Hi, I’m new to the forum and to EVing but I’m interested in building a small electric motorcycle as a starter project and I was hoping someone here may be able to help me out. For starters, I was given a 24v series wound GE motor from a power jack. It’s rated for 46amps at 2000rpm for 60min (1.5hp), but it’s fairly large( 6.7" dia). Would this be enough motor to power a small bike( say500lb,bike and rider) to a top speed of 40-45mph? If not, can I raise the voltage to 36 or even 48volts to gain extra power without damaging the motor? What would the current draw go up to if i raised the voltage. I need to determine if this motor could work before I start investing a lot of time and money and find out It’s all for nothing. Thanks.
do you have any more info on the motor? how long is it? weight? is it series wound or permanent magnet?
It might not be able to handle the power you need. You’ll need 15 or so HP to get a large bike like that going, but you COULD gear it down and have a max speed that is around 35 or 40.
Need more info on the motor, you might be better off getting another one.
I guess I was’t clear enough, the 500lb is projected GVW not bike weight. I haven’t bought a bike yet but I was thinking 125cc to250cc size and try to keep the bike in the 275-325lb range. The motor is 9" long overall and the stator section is 5" long, weight maybe 30lb or so. The powerjack it was driving had a GVW of around 6500lb but only 3mph speed. It is a series wound motor with an externally controlled field. What about raising the voltage to increase the power?
Its not a very large motor, and I don’t know what the motor is capable of. Most times a motor can be used at 2x the rated volts, but you’re still limited on the amperage. It’d be nice if you could get more specs on the motor, maybe a datasheet.
You say its series wound, but the field is externally controlled… how do you mean? That sounds like a sepex motor. Do the field windings say S1 S2 or F1 F2?
The data plate says it is series wound. Terminals are labeled S1 S2, A1 A2.
then what did you mean by externally controlled?
are you sure its not just a reversing contactor?
I apologize for the confusion and my poor terminology. I’m learning as I go but I have a LOT to learn. Yes it was a reversing contactor arrangement on the jack that it came off of. That is what I meant. Anyway, thanks for trying to help. BTW, you did a really nice job on your bike Frodus.
I’m here to help get more bikes on the road
It might be a good size motor, but it’d help to have more info, nameplate data, torque curve…etc.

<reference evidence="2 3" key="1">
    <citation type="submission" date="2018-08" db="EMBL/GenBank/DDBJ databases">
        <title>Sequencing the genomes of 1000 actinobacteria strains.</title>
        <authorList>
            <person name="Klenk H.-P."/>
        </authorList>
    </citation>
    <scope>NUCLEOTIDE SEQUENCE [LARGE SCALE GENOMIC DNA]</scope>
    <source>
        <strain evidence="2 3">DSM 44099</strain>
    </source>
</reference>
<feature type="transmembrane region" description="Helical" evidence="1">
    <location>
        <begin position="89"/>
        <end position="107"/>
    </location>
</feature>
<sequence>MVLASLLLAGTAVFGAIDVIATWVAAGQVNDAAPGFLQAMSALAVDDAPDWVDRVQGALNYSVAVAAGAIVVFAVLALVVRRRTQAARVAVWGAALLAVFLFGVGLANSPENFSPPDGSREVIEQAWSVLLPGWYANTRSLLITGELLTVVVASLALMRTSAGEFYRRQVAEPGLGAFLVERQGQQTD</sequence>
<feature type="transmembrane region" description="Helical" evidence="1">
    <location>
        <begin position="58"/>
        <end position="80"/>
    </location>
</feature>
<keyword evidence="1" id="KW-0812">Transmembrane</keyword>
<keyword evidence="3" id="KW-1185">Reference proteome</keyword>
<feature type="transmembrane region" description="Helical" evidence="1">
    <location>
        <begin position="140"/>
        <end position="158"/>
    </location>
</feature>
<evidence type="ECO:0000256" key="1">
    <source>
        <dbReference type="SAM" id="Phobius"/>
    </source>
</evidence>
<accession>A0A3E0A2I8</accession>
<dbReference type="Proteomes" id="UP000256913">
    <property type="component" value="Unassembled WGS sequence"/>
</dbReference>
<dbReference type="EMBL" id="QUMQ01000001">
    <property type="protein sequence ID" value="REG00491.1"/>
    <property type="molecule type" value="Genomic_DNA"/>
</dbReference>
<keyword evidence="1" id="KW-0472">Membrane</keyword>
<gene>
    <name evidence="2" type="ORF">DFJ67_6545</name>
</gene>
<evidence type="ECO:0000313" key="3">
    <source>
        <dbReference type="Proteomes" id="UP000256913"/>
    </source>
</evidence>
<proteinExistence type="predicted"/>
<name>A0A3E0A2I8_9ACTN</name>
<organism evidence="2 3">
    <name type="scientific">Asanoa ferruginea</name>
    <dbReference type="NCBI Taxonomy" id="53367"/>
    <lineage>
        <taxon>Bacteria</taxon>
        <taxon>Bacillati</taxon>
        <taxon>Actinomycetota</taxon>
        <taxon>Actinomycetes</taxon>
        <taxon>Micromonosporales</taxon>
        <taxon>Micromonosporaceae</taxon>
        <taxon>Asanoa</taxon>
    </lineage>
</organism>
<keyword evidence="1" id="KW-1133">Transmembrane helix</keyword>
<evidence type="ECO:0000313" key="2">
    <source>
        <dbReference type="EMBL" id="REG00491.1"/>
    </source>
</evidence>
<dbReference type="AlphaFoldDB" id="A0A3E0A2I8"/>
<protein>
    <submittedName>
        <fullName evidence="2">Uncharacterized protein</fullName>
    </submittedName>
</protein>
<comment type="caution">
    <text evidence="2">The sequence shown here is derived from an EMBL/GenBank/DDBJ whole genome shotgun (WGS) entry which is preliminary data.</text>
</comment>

Thanks for the feedback on my bike, still not finished, we’re working on upgrading batteries now.
I don’t have access to a data sheet and I can’t find anything on it when I google the p/n. Here is everything on the data plate. GE: p/n 5BC48JB772,
24volt, 1.1hp, 46amps 60min. rating, temp rating 40*c. Ins. class B, Wound:series, FR:48, GEJ:3122, 583/24-AU1851.
You said before that voltage can usually be doubled. If I ran the motor at 48volts, how would that effect current and rpm? Would they both go up or just one or the other? I know that may be a little hard to answer because it depends on load. Do you know how much horsepower the motor on your bike is producing at 40 to 45 mph? This would probably tell me how much I would need to go the same speed.
it SHOULD double the RPM, current would drop off at higher RPM, but would remain similar at lower RPM levels.
HP is a little hard to calculate on the vehicle without a dyno, but at 120V I estimate the max to be around 30Hp… but realize, electric motors have a flat torque curve, not bell shaped like an ICE. You get all the torque at 0 and it decreases as RPM increases. I think you should look for a slightly larger motor, but it all depends on weight of rider/bike and what acceleration you need.
Sounds like the motor is a decent size, I’ve got a 6.7" 10" long series motor that’s around 13 or so max HP and its a 36V motor, and its been run at 72V no problem.
Are the windings thick?
The windings seem pretty thick to me but I don’t have a lot to compare to. One thing I have noticed though is that the brushes seem pretty small (only 5/8" wide) which I’ve read will limit max current, is that right? If doubling the voltage doubles the speed, do you think that the motor would likely take it without blowing apart?